Forget passwords: Your body is the new key
Weary of all those PINs and cryptic codes? New technologies may soon use your unique biometrics to confirm your identity.
By Cadie Thompson, CNBC
Tired of remembering dozens of passwords? Your body may be the only key you will need in the future.
A lot of tech companies at the Consumer Electronic Show are touting biometrics as a way to make authentication easier and safer.
In fact, your body may be the key to unlocking everything from your personal devices and personal Internet accounts to even paying your bills, said Karl Martin, CEO of Bionym, the maker of a wearable device that uses certain biometrics to authenticate a person's identity.
"It's about making identity easy. Right now, identity is hard. What if identity were easy, what are the things you could do?" Martin said. "It's this idea that services and your personal accounts and your information can just follow you and all you need is your identity."
Much like how Apple's (AAPL) iPhone 5S uses a fingerprint sensor to authenticate the user's identity, Bionym's bracelet -- called the Nymi -- uses sensors to capture a person's unique cardiac rhythm, or ECG, to wirelessly unlock or gain control of their devices.
So whenever a person is wearing their Nymi, they automatically have access to their devices without having to enter a password.
But Martin said the company has bigger plans for the technology than just unlocking devices. He wants the Nymi biometric bracelet to serve as a platform for all kinds of consumer purposes.
"When we started to put this concept out there, a lot of people said this is an enterprise security solution. And there's no doubt it can be used for that, but we are much more excited about the consumer potential," he said. "The idea that we could get rid of all these passwords and pins that we manage, but also that it could unleash all kinds of new experiences."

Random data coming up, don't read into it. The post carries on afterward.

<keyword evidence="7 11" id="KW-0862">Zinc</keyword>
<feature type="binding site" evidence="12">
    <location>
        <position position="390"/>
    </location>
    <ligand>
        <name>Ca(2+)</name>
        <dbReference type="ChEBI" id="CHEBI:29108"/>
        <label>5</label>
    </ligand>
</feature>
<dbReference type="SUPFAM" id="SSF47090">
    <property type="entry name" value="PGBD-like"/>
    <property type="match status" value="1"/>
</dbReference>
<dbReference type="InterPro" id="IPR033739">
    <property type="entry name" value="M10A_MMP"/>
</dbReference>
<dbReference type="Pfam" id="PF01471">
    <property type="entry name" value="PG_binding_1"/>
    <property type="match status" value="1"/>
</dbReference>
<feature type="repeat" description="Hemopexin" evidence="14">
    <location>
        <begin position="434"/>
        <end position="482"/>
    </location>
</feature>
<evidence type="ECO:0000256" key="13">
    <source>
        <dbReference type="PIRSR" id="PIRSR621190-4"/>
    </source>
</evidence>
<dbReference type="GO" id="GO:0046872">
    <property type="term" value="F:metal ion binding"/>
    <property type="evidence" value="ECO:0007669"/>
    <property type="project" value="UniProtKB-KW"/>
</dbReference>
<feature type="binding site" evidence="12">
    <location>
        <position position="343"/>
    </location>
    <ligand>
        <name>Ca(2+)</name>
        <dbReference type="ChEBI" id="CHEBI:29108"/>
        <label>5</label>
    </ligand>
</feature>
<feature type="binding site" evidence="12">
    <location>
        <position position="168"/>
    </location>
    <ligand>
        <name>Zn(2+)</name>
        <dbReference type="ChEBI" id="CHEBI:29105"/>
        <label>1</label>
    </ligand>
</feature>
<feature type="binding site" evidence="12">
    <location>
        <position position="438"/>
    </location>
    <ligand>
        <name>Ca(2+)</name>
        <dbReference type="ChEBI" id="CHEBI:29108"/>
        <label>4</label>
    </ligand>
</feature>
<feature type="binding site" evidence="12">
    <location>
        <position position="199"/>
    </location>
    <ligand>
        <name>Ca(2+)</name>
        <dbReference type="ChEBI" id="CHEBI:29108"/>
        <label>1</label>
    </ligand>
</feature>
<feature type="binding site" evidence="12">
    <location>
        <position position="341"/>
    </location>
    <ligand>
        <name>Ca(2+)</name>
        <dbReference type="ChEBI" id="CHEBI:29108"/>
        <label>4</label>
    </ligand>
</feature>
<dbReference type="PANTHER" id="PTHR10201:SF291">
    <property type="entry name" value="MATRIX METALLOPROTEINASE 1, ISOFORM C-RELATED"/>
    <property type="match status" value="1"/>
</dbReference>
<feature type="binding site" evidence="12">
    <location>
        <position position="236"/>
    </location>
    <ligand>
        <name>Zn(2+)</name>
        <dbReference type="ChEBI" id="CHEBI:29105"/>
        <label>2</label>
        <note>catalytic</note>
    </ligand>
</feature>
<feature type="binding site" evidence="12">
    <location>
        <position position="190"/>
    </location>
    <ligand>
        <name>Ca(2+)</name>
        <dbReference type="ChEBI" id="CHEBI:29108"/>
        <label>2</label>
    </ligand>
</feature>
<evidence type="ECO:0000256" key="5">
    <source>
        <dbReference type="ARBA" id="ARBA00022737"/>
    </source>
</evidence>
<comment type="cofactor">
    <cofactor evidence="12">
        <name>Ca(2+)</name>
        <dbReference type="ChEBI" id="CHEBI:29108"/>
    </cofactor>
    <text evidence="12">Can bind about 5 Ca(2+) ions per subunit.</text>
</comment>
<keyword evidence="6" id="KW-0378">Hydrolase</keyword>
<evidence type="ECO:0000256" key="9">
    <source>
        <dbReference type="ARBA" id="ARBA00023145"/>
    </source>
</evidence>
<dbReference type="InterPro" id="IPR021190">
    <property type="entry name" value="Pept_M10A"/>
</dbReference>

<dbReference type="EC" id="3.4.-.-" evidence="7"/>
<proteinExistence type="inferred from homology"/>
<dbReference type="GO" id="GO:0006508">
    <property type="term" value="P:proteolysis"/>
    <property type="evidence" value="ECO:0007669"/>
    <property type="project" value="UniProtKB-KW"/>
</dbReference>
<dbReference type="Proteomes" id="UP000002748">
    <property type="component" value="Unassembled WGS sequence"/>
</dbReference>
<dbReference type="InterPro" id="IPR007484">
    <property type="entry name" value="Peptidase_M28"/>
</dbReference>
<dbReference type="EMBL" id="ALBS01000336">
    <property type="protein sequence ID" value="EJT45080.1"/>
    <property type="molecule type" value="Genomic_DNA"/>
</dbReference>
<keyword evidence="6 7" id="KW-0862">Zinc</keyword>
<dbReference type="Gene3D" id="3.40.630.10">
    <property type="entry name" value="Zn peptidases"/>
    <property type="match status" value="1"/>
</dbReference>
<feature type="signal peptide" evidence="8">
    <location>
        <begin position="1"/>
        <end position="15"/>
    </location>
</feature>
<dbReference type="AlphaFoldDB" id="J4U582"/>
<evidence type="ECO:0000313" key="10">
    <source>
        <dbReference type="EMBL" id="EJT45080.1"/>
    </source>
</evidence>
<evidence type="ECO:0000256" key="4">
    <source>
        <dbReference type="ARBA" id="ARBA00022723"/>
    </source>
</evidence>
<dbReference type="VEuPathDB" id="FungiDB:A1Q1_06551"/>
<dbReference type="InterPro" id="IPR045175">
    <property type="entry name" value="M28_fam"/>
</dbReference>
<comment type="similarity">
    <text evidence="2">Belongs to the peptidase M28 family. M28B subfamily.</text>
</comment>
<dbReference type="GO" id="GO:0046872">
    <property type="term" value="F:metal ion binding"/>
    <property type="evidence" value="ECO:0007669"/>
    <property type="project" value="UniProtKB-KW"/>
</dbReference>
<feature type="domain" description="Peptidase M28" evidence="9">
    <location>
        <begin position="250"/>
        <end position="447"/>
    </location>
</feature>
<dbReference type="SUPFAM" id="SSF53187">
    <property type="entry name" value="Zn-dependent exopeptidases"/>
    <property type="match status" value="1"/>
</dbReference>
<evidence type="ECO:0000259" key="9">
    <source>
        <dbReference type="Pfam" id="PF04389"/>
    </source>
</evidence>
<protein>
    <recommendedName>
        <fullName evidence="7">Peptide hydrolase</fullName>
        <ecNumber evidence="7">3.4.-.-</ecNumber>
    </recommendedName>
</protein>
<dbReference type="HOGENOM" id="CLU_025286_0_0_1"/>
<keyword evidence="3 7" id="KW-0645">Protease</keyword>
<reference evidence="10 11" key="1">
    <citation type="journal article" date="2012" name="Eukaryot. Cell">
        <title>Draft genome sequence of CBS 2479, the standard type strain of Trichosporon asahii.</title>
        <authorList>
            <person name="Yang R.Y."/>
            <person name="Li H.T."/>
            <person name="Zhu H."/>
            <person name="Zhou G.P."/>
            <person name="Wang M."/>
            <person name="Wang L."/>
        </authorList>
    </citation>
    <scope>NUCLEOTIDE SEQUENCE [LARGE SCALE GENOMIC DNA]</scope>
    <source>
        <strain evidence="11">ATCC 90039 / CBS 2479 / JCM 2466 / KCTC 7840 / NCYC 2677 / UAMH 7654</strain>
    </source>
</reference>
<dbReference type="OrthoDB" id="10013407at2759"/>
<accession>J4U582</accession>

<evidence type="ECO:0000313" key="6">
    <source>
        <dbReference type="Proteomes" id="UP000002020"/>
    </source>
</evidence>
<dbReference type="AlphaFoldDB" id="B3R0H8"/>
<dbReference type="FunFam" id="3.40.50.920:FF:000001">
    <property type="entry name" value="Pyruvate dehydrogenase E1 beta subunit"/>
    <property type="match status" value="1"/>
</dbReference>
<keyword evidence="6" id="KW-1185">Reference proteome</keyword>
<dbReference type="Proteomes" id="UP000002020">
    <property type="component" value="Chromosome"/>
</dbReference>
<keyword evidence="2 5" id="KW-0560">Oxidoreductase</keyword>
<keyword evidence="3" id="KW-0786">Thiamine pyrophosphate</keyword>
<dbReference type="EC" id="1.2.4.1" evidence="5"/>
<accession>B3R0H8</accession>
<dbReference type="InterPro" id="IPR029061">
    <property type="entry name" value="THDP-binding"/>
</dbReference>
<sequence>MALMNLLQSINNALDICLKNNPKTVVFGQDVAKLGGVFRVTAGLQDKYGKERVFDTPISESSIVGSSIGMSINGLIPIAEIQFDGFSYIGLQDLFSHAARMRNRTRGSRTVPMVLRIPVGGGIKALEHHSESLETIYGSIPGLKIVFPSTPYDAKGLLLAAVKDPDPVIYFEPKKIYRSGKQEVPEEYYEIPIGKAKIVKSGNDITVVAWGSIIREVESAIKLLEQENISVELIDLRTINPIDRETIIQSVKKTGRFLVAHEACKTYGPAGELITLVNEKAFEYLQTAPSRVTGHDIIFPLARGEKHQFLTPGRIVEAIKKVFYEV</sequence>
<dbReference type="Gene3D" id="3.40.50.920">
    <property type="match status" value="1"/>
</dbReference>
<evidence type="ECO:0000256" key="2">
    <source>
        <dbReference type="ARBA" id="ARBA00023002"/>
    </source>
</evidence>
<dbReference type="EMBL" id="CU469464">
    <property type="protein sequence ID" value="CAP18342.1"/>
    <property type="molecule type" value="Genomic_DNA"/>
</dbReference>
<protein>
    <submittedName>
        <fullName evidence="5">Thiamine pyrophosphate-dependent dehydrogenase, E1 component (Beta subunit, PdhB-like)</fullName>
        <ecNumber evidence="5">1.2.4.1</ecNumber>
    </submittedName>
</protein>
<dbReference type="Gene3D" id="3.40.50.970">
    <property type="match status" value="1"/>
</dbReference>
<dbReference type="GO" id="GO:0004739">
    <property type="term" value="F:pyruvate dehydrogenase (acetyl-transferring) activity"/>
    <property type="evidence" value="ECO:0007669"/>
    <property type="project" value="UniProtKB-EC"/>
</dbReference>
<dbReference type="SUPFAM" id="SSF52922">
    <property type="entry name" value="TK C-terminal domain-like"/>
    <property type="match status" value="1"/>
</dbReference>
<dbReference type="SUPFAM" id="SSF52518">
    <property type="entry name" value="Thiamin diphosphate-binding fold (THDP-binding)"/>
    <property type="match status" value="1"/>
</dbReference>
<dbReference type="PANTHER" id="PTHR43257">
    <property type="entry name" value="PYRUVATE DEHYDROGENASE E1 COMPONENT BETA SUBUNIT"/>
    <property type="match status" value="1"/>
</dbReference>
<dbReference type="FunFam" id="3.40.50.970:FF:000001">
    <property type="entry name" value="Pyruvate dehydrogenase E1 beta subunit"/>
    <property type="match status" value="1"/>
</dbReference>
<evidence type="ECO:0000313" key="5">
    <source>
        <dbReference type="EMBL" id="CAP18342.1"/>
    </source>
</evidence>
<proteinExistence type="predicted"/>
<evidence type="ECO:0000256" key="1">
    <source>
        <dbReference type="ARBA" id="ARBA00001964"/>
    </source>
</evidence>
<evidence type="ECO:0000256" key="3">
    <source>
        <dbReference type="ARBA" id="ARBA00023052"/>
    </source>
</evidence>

For example, one area Martin is working with partners to implement Nymi's technology is in the retail space.
If someone was wearing their Nymi and walked into a smart retailer, the moment they walked in the store could recognize the person's identity, given the wearer opted in for this information to be shared. This not only opens up new ways for a retailer to personalize the shopping experience, but it also could potentially open up a new way for people to pay.
"Because they know who you are by the time you walk in so by the time you are done shopping and you want to pay for it, we could specify a gesture that says you indicate that you want to pay. You don't need to line up with cash, nevermind even having to tap your wrist, they already know who you are, they just require authorization to pay for it," Martin said.
"It's really about making payments really simple and seamless," he said.
Nymi's platform currently has more than 6,000 developers creating various applications like this. And Bionym is also helping certain partners, which consist primarily of big corporations, develop their own ways of using the device.
Most of the industries that are building applications for Nymi include companies in hospitality, retail, airlines and in automotive, Martin said, however he would not disclose any specific partnerships.
Unlike a lot of wearable device companies that make money off selling the hardware, Bionym is focused on creating new ways of doing business, Martin said.
"Our business ultimately is not going to be about making money off the wristband. We really want the technology and the capability out there," he said.